Intimate 'Storylines' Go on Display at the Guggenheim
The museum’s summer show tracks identity in the age of social media—and beyond.
Agnieszka Kurant, The End of Signature, 2015. Site-specific projection, autopen machine, paper, pen, custom pedestal, and collection slot, dimensions variable. Pending acquisition, courtesy the artist and Tanya Bonakdar Gallery, New York X.2014.651 © Agnieszka Kurant. Installation view: Storylines: Contemporary Art at the Guggenheim, Solomon R. Guggenheim Museum, New York, June 5–September 9, 2015. Photo: Kristopher McKay © SRGF
The first narrative is Maurizio Cattelan’s take on the childhood tale of Pinocchio: In Cattelan’s Daddy, the titular 3-foot-tall sculpture lies face down in the fountain of the museum’s rotunda—presumably for lies he told. This is Storylines: Contemporary Art at the Guggenheim, the museum's summer show, in which artists tell personal stories about gender, race, class, and the fluidity of identity, as forged through the internet era. “Experiencing the exhibition as a whole, the story that emerges is one of multiplicity: of varied and shared experiences between artists and their artworks, artists and their personal or cultural stories, and about how viewers respond and react to these perspectives and stories,” assistant curator Carmen Hermo, who help put together the show, tells The Creators Project. “With 48 artists and over 100 works in the exhibition—some much more directly “narrative” than others—it’s a survey of recent storytelling strategies in contemporary global art."
Storylines uses the late 1990s and 2000s as a point of departure. It was a time when young artists started turning away from abstraction as a form of realizing the complications of identity. These artists, like Matthew Barney, Zanele Muholi, and Ryan McGinley, who are all a part of the show, sought to inject themselves and notions of identity that they believed in into their work. “In some ways, the turn back to narrative in the 1990s feels like a response to the political atmosphere," explains Hermo of the narratives that weave throughout the ramps of the museum. "Institutional critique sought to dismantle how 'the man'—be it politics, society, or even museums—represents people and cultures. From there, artists took up the challenge to really take control of their own narratives and exert agency over their representation. Speaking for one’s self, and speaking to the stories of one’s community, became paramount at this time.”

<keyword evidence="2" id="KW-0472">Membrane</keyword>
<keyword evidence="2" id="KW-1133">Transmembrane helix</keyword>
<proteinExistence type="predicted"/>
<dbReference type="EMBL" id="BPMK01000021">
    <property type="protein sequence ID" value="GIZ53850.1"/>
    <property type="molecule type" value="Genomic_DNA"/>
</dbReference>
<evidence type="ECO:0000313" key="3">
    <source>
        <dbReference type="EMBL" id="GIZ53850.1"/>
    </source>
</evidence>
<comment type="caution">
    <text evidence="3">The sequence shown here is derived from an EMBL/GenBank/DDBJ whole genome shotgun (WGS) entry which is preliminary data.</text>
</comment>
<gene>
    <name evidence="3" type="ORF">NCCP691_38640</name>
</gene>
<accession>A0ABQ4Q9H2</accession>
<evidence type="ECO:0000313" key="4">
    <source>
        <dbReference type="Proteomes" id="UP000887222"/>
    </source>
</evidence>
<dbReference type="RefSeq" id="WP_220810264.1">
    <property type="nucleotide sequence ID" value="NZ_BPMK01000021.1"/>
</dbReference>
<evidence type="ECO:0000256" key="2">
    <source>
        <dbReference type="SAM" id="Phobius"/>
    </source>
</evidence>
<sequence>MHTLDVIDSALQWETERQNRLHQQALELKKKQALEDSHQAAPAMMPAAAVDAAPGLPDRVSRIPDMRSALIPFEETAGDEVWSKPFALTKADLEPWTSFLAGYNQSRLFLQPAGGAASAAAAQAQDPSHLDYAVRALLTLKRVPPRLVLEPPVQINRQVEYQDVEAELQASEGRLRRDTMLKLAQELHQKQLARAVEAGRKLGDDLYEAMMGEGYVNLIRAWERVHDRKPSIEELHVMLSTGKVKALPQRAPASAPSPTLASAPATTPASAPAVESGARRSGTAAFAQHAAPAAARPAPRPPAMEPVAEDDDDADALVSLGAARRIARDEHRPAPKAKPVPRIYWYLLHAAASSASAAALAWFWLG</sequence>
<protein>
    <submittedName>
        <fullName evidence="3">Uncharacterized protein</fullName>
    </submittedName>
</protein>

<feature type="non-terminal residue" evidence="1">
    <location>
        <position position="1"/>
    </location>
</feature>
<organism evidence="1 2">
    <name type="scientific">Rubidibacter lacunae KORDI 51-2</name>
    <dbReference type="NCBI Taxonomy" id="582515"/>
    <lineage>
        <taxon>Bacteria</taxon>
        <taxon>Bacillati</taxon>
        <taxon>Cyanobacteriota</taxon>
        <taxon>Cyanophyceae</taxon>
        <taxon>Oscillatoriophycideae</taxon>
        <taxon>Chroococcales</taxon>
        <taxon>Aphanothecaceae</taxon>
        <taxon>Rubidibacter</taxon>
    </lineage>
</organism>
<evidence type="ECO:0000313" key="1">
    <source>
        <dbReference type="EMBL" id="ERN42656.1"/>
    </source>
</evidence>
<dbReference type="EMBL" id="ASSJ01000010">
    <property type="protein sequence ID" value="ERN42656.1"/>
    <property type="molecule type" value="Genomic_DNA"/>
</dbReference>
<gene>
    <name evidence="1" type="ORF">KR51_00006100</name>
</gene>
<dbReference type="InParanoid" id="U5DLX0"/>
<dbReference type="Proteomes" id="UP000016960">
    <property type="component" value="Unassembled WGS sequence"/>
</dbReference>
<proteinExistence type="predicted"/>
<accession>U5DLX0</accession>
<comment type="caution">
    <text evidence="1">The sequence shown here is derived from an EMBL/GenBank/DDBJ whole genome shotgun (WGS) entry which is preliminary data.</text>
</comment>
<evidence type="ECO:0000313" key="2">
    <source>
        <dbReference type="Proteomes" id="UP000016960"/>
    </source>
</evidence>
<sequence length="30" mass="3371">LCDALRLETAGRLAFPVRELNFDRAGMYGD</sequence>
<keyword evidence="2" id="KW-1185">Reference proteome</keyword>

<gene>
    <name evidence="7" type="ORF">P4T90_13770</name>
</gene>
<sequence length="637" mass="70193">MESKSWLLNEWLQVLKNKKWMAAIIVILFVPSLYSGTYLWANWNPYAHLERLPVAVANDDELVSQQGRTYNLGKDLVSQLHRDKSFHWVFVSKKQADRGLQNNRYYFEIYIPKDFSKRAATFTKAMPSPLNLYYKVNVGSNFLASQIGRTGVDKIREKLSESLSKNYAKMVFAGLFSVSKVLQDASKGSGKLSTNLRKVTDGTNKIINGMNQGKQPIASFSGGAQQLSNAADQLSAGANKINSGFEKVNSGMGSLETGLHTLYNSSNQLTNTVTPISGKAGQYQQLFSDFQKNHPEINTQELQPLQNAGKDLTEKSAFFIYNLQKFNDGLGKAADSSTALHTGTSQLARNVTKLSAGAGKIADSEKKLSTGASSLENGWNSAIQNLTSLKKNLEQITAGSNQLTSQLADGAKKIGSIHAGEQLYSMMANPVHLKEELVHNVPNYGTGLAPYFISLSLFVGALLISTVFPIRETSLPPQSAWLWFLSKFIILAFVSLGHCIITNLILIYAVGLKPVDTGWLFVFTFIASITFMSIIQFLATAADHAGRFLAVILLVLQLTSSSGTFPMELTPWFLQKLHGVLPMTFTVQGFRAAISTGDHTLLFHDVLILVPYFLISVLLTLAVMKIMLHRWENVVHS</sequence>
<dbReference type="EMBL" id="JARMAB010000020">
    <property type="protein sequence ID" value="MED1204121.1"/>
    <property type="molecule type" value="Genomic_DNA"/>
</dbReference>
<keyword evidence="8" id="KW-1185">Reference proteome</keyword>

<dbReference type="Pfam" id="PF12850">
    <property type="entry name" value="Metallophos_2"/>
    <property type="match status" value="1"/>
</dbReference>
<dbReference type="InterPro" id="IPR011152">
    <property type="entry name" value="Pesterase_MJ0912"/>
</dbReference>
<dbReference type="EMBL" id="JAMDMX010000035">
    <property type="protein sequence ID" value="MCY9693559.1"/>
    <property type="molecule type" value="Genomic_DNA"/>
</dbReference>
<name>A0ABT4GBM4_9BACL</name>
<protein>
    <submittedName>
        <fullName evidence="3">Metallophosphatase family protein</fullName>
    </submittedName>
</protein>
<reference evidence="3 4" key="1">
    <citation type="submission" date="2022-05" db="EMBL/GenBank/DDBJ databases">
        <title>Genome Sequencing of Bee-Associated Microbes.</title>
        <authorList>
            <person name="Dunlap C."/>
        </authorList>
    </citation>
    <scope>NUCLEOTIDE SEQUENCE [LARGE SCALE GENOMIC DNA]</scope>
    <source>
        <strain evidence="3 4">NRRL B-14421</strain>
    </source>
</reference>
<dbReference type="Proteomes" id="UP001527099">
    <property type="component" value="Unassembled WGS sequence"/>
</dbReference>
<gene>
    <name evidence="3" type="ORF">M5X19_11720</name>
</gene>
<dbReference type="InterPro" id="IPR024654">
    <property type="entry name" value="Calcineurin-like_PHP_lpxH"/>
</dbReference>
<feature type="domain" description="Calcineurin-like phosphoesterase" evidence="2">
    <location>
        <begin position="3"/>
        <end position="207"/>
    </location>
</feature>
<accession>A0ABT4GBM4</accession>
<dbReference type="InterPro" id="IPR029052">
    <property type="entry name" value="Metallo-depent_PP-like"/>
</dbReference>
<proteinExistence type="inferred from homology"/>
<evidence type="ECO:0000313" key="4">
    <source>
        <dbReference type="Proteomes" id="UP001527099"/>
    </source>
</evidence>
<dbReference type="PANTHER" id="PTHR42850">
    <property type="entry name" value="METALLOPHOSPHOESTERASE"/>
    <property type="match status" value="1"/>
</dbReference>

Juliana Huxtable’s portrait Untitled in the Rage (Nibiru Cataclysm), which depicts her own trans body in a “Nuwaubian” fantasy. Huxtable presents herself as partly a member of the “Nuwaubian” cult she found on Tumblr and part cyborg. Social documentary photographer Catherine Opie’s Self Portrait/Pervert depicts Opie as a member of the gay and lesbian BDSM community dressed in a black leather mask with the word “pervert” carved into her chest. Both artists seek to draw attention to sexual identities that have until recently existed with very little fluidity. Taken together, the two pieces allow the artists to use self-portraiture to place claims on the fluidity of their own physical identities and allow the artists to achieve a form of visibility that takes back the narratives surrounding their bodies. “Self-portraits by artists like Juliana Huxtable and Catherine Opie brazenly plumb sexuality as a theme for portraiture, again allowing their experiences to tell a defined story,” notes Hermo of the photographic portraits of women sitting in empowered poses—without the presence of shame.
Collective identity is also on display in Glenn Ligon's Prisoner of Love oil on canvas series. “The oldest works in the exhibition, represent [Ligon’s] reclamation of a hegemonic or stereotypical view of African-American culture, twisting a quotation from Jean Genet’s autobiography”—that reads, “We are the ink that gives the white page meaning" until the oil slick stencil becomes clogged and the words become illegible and only the blackness remains—“to instead reflect on actual cultural experience, and effectively energizing it with truth and testimony,” says Hermo of the work. Kevin Beasley’s Strange Fruit sculptures, that function as active speakers that emit sound, also draw on group identity, but with the purpose of raising questions about the material histories of communities. Beasley, who hangs resin covered Nike Air Jordan 1 shoes, socks, shoelaces, cables, microphones, and speakers from the ceiling of the Guggenheim, uses the positioning of the sculptures and their names, which allude to the well-known Billie Holiday songs, to detail the period in which African-American’s were hung from trees like "strange fruit," yet also to allude to the communal gesture of throwing old sneakers across a telephone pole. The results question how present-day shared experiences and practices can be subtly linked to a bygone era.
Most of the work in the show was created after 2005, and another sub-narrative that prominently spirals throughout the Frank Lloyd Wright-designed Guggenheim, is the ways in which social media increasingly tells stories about art. "The multiplicity that is at the heart of Storylines is propelled by this younger generation of artists, who are aware and at times completely embrace multiplicity of forms and platforms for their stories, as well as a willingness to 'share' their stories as artworks,” explains Hermo. "A work like Alexandre Singh’s collage installation Assembly Instructions (An Immodern Romanticism) engages in the visual vocabulary of hyperlinking connections, but also shows how grand narratives remain unchanged in the face of developing technologies.”
Storylines is on view at the Guggenheim through September 9, 2015.